Jump to content

Standard Commands for Programmable Instruments

From Wikipedia, the free encyclopedia
Rear-panel of Tektronix TDS210 digital oscilloscope showing RS-232 (DE9) and IEEE-488 connectors that accept remote SCPI commands.[1]
Rear-panel of Rigol DS1074Z digital oscilloscope showing USB-B and Ethernet (RJ45) connectors that accept remote SCPI commands.[2]

The Standard Commands for Programmable Instruments (SCPI; often pronounced "skippy") defines a standard for syntax and commands to use in controlling programmable test and measurement devices, such as automatic test equipment and electronic test equipment.[3]



SCPI was defined as an additional layer on top of the IEEE 488.2-1987 specification "Standard Codes, Formats, Protocols, and Common Commands".[4] The standard specifies a common syntax, command structure, and data formats, to be used with all instruments. It introduced generic commands (such as CONFigure and MEASure) that could be used with any instrument. These commands are grouped into subsystems. SCPI also defines several classes of instruments. For example, any controllable power supply would implement the same DCPSUPPLY base functionality class. Instrument classes specify which subsystems they implement, as well as any instrument-specific features.

The physical hardware communications link is not defined by SCPI. While it was originally created for the IEEE-488.1 (GPIB) bus, SCPI can also be used with RS-232, RS-422, Ethernet, USB, VXIbus, HiSLIP, etc.

SCPI commands are ASCII textual strings, which are sent to the instrument over the physical layer (e.g., IEEE-488.1). Commands are a series of one or more keywords, many of which take parameters. In the specification, keywords are written CONFigure: The entire keyword can be used, or it can be abbreviated to just the uppercase portion. Responses to query commands are typically ASCII strings. However, for bulk data, binary formats can be used.[3]

The SCPI specification consists of four volumes: Volume 1: "Syntax and Style", Volume 2: "Command Reference", Volume 3: "Data Interchange Format", Volume 4: "Instrument Classes".[3] The specification was originally released as non-free printed manuals, then later as a free PDF file.

SCPI history


First released in 1990,[3][5] SCPI originated as an additional layer for IEEE-488. IEEE-488.1 specified the physical and electrical bus, and IEEE-488.2 specified protocol and data format, but neither specified instrument commands. Different manufacturers, and even different models, of the same type of instrument would use different command sets. SCPI created a standard which could be common across all manufacturers and models. It requires use of the IEEE-488.2 data formats, but does not mandate the IEEE-488.1 bus.[6]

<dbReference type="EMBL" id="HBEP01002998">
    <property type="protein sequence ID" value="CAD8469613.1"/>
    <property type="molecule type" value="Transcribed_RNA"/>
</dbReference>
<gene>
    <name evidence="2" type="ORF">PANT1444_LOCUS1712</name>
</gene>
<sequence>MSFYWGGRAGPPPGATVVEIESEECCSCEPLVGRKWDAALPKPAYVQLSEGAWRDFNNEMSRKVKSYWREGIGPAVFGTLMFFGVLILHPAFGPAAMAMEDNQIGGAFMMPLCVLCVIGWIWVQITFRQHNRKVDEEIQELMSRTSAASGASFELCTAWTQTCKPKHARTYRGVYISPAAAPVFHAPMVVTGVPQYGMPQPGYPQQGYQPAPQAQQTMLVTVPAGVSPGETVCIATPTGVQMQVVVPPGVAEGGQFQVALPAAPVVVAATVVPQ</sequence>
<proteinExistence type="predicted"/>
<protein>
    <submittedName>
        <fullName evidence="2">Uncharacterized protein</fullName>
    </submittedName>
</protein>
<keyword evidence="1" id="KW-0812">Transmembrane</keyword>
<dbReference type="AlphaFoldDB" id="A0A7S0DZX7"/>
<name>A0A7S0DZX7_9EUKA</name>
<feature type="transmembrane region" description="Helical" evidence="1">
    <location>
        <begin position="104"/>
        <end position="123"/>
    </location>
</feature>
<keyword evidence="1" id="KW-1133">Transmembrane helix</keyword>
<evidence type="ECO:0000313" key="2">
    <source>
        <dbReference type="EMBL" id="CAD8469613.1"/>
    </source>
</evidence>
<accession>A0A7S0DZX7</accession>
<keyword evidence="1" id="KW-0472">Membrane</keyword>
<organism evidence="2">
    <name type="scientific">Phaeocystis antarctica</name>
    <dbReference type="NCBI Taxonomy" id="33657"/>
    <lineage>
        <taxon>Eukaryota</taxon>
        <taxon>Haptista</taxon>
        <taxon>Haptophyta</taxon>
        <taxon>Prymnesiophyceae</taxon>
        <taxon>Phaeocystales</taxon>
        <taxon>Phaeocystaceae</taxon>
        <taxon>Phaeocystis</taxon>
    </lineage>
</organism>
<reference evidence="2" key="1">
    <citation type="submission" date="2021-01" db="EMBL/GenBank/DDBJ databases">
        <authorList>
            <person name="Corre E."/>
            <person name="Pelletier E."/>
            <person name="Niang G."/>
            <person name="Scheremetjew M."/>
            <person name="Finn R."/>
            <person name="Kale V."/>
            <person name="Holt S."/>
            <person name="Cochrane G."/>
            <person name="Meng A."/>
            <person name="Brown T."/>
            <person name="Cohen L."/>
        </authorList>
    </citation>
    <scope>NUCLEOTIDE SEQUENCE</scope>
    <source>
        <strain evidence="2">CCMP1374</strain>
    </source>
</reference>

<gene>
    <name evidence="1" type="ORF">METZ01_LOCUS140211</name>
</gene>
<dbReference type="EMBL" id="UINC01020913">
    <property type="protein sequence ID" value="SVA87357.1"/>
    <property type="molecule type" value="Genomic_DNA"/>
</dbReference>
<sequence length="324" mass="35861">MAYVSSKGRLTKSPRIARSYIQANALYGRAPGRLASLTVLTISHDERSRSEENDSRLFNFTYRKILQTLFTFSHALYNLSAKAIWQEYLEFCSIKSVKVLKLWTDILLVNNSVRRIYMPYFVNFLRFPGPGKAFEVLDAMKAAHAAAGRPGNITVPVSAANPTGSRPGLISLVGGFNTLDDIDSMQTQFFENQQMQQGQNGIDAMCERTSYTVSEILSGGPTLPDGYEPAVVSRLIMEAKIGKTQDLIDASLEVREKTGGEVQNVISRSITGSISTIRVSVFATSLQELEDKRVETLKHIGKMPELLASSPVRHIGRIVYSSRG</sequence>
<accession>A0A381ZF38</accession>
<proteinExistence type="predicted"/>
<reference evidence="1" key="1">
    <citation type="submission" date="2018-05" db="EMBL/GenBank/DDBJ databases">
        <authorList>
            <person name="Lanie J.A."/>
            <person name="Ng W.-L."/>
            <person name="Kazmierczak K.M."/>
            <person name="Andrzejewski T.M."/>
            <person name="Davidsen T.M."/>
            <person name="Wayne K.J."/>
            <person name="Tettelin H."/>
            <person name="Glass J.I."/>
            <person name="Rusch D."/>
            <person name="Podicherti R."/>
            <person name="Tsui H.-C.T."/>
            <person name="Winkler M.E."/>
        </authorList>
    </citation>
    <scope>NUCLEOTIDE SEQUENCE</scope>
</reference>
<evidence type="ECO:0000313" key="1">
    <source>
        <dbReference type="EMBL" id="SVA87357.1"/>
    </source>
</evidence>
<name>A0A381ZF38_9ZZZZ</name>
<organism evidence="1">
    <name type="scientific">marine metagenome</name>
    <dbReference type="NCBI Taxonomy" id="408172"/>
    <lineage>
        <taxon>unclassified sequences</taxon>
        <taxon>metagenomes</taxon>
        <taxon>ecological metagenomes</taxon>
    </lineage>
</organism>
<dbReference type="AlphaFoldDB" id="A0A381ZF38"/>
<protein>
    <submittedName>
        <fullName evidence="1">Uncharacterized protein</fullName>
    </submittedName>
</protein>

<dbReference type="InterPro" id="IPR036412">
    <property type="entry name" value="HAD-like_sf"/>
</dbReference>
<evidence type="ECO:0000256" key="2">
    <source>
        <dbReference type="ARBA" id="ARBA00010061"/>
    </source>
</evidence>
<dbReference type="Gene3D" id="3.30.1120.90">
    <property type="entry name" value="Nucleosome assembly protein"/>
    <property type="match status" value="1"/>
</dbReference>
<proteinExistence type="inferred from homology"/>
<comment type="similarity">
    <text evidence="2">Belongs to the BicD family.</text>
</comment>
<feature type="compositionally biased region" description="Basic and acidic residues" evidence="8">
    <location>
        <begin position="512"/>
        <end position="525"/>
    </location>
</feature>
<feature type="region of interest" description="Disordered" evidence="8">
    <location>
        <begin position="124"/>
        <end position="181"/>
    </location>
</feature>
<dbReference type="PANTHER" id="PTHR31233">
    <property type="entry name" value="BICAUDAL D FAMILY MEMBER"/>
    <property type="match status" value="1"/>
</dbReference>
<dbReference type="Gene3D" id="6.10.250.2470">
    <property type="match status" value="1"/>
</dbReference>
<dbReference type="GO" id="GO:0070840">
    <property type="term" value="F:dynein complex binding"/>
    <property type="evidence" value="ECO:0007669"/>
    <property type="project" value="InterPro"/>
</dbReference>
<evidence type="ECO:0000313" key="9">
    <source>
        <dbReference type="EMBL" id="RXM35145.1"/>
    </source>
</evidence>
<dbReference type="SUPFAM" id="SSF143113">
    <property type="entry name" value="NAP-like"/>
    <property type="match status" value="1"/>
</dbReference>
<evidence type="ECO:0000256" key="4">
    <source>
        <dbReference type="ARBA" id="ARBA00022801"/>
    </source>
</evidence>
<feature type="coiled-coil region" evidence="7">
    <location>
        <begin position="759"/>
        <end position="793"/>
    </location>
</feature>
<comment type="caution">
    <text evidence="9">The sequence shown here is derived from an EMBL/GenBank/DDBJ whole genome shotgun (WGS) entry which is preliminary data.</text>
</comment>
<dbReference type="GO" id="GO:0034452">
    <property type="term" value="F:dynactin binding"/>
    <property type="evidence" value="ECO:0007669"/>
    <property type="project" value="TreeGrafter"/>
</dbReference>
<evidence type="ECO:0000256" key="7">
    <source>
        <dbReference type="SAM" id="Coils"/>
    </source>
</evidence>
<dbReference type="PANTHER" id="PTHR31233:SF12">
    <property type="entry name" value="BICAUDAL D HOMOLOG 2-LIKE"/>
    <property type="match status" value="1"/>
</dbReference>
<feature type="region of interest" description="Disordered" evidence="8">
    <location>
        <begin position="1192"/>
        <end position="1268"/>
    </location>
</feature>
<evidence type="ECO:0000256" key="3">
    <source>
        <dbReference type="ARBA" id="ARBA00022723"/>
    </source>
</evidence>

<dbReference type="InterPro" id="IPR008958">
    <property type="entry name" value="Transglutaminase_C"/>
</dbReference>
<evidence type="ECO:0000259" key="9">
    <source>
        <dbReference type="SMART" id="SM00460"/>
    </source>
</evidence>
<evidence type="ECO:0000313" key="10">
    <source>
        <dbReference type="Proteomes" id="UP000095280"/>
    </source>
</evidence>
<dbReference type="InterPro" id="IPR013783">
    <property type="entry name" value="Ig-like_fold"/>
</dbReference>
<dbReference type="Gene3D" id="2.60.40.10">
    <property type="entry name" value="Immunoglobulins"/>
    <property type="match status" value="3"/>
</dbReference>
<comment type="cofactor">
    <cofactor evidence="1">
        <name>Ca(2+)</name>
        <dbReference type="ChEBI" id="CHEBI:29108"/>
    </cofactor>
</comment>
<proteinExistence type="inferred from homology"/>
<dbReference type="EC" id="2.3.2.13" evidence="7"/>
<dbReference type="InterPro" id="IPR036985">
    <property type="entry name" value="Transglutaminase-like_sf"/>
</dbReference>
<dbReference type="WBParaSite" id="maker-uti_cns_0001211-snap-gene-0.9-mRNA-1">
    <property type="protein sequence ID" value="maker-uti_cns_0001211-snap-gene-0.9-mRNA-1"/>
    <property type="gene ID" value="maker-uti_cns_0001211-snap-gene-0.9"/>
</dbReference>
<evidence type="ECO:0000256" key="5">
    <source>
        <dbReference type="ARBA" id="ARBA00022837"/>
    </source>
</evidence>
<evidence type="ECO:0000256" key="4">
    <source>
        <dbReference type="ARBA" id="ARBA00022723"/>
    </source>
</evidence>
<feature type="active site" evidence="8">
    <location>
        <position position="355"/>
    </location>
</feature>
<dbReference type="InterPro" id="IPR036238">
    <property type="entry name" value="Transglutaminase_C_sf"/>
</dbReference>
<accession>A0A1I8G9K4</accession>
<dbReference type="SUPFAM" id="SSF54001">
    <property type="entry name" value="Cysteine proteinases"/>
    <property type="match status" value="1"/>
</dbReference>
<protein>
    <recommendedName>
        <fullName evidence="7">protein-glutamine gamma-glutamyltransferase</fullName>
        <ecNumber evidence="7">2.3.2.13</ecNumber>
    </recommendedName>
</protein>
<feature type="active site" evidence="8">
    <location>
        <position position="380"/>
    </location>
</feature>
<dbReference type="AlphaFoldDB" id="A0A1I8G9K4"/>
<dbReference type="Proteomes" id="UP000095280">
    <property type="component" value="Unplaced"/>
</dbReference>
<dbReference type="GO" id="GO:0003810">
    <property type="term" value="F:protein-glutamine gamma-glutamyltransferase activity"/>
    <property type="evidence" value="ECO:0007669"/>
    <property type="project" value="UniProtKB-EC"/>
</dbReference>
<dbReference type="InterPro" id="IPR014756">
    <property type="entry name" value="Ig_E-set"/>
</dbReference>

In 2002-2003, the SCPI Consortium voted to become part of the IVI Foundation (Interchangeable Virtual Instruments).[6]

IEEE 488.2 history


In 1987, IEEE introduced IEEE 488.2-1987 specification "Standard Codes, Formats, Protocols, and Common Commands", it was later revised in 1992 as IEEE 488.2-1992.[7]

While IEEE 488.2 provided a device-independent syntax, there was still no standard for instrument-specific commands. Commands to control the same class of instrument, e.g., multimeters, would vary between manufacturers and even models. The United States Air Force,[8] and later Hewlett-Packard, recognized this problem. In 1989, HP developed their TML language[9] which was the forerunner to SCPI.

The IEC developed their own standards in parallel with the IEEE, with IEC 60625-2-1993 (IEC 625). In 2004, the IEEE and IEC combined their respective standards into a "dual logo" IEEE/IEC standard IEC 60488-2-2004, Part 2: Codes, Formats, Protocols and Common Commands,[10] replaces IEEE 488.2-1992 and IEC 60625-2-1993.[11]

Command syntax


SCPI commands to an instrument may either perform a set operation (e.g. switching a power supply on) or a query operation (e.g. reading a voltage). Queries are issued to an instrument by appending a question-mark to the end of a command. Some commands can be used for both setting and querying an instrument. For example, the data-acquisition mode of an instrument could be set by using the ACQuire:MODe command or it could be queried by using the ACQuire:MODe? command. Some commands can both set and query an instrument at once. For example, the *CAL? command runs a self-calibration routine on some equipment, and then returns the results of the calibration.

Similar commands are grouped into a hierarchy or "tree" structure.[3] For example, any instruction to read a measurement from an instrument will begin with "MEASure". Specific sub-commands within the hierarchy are nested with a colon (:) character. For example, the command to "Measure a DC voltage" would take the form MEASure:VOLTage:DC?, and the command to "Measure an AC current" would take the form MEASure:CURRent:AC?.